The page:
We have all been in the room when executives pronounce that they have found the mystical key to success. “Starting right now we are going to be entrepreneurial and innovative. We are going to focus on Human Centered Design and institute Design Thinking and Design Thinking Processes. Now go forward and change the world!” So great, job done… but somehow nothing changes in the organization!

It seems like just yesterday Human Centered Design was the hottest thing around the water cooler and today’s “new” trend is the even hotter topic of Design Thinking and Design Thinking Process. So, what are they all about and which is better suited to deliver results for your organization?

 

Human Centered Design

Also known as User Centered Design, Human Centered Design focuses on the human desire or need for a solution as the focus throughout a design process. This process is structured to design a solution (product or service) that will work for and want to be adopted by… humans. It is subjective in nature because human perception is primary in the equation. Simple concept, right!? Unfortunately, all too often something gets lost in translation and the process tends to work the human centered element out of the equation.

Inspiration     ~     Ideation     ~     Implementation

 

Design Thinking

Design Thinking is an ideology similar to Human Centered Design. It focuses on objectively understanding the end user’s desire or need for a solution and building a solution that will fulfill the original desire or need. Being objective in nature, it tends to be easier to manage through a process, but on its own, it is limited in its efficacy.

 Empathize     ~     Define     ~     Ideate     ~     Prototype     ~     Test

 

Human Centered Design or Design Thinking; Which One Is Right for Your Organization?

The short answer is that it is not a question of one or / vs the other. They are each unique ideologies. One of them is extremely subjective and the other is distinctively objective. Regardless of labels, experience shows that having formalized process helps lead to stronger performance. If both of these ideologies or simply both a subjective and objective lens can be applied over top of a process that is formalized and then refined over time, performance should continue to increase.

 

Closing Thoughts

Normally we close ours blogs with a Final Bell, but this week we wanted to hear from both our founding partners, EVP & Partner, Laura Richard and Group President & CEO, James Chalmers.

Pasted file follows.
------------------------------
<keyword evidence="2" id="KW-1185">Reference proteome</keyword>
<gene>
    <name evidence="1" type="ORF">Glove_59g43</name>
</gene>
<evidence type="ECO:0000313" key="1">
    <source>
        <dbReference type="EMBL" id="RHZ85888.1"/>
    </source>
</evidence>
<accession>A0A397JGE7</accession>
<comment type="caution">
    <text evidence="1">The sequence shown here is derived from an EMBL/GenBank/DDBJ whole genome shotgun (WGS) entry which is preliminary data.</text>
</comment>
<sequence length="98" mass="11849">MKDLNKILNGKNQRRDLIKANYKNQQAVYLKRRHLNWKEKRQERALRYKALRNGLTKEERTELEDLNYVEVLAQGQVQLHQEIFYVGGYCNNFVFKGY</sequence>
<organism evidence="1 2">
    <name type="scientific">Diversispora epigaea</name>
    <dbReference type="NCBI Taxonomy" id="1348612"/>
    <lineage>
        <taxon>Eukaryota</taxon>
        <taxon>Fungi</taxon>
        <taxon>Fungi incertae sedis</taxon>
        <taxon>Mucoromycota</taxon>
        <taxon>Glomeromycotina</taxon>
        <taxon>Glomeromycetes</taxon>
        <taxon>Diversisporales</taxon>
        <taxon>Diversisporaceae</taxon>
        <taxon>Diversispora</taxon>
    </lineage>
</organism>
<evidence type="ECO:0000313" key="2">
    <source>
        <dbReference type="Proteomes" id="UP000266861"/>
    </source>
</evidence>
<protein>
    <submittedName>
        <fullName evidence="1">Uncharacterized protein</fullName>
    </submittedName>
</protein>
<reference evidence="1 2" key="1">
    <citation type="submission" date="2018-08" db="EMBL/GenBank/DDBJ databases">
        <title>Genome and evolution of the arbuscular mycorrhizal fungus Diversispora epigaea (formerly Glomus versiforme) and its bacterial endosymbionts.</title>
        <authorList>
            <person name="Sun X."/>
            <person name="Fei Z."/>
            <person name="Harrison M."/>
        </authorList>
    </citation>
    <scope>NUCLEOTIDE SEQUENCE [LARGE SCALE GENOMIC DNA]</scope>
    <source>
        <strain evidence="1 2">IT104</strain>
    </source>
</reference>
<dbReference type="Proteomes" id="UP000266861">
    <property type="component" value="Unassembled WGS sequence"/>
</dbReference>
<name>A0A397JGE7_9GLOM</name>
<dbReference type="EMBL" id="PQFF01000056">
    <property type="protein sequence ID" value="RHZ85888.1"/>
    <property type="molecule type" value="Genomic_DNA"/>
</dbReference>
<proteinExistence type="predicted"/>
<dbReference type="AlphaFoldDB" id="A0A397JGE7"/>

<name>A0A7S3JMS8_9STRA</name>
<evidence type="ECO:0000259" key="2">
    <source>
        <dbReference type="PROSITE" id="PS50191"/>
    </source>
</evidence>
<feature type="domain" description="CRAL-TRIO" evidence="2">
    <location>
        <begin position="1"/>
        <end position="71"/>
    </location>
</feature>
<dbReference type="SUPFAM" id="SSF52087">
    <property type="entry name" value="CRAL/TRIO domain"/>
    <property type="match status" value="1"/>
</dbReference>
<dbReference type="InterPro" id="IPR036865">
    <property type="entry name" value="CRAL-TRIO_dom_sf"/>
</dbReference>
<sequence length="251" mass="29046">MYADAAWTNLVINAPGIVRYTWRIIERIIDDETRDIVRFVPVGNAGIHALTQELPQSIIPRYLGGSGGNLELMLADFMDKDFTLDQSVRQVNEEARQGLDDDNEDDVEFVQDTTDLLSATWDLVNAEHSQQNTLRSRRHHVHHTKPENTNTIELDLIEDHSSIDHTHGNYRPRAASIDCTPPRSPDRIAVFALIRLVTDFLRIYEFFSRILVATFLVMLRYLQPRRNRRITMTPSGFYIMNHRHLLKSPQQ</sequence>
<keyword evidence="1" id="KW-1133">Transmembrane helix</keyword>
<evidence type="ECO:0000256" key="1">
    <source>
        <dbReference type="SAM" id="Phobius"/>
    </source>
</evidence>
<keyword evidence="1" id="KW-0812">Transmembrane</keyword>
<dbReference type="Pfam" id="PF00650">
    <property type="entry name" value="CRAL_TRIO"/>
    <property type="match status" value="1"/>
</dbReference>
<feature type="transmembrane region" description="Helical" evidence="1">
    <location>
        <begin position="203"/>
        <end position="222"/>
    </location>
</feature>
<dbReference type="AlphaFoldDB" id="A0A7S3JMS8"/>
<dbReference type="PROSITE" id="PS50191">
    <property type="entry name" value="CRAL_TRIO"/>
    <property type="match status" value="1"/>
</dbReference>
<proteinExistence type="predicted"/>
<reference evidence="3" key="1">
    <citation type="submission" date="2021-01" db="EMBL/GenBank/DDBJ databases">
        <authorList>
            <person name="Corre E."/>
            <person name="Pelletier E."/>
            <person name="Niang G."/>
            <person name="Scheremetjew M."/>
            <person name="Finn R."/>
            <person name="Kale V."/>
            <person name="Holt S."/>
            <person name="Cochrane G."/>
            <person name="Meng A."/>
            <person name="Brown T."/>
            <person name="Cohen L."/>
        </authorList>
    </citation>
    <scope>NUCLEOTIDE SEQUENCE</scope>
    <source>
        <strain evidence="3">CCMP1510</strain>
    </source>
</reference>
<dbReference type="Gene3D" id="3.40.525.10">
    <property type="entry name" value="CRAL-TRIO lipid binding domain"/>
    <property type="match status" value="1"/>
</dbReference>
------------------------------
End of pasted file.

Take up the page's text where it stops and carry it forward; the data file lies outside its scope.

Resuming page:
James’ Final Bell

“When I first started thinking about the need in the marketplace for a consultancy like TACK10 Strategy, I was President of a design and engineering firm. I appreciated the formality of process and continuous improvement. At the same time, I loved the creative aspect of how we worked through the conceptual design phase of a project, led by industrial designers who were fluid and centered by the human experience. It was a beautiful dance between two very different worlds. They were not competitive, rather, they challenged each other as they intersected and layered over one another to create an authentically balanced process. In developing and refining our T10 Methodology along with the products, tools, services, seminars, workshops, coaching and training that has followed, Human Centered Design and Design Thinking ideologies have been overlaid on process to create formality that leads to significant measurable quantitative and qualitative results. Think of it as Human Centered Design Thinking.”

 

Laura’s Final Bell

“Throughout my career in sponsorship and as I began challenging brands and properties to leverage strategic partnerships, process and structure became increasingly valuable. Without having to apply labels to it, we focused on understanding the root causes or desire for engagement and looked to deliver partnerships that would address both the objective and subjective elements to create solutions that would yield fantastic results while ultimately being widely adopted and accepted by all stakeholders. This has led to major revenue growth and cost diversion for partners and significant increases in brand affinity and loyalty.”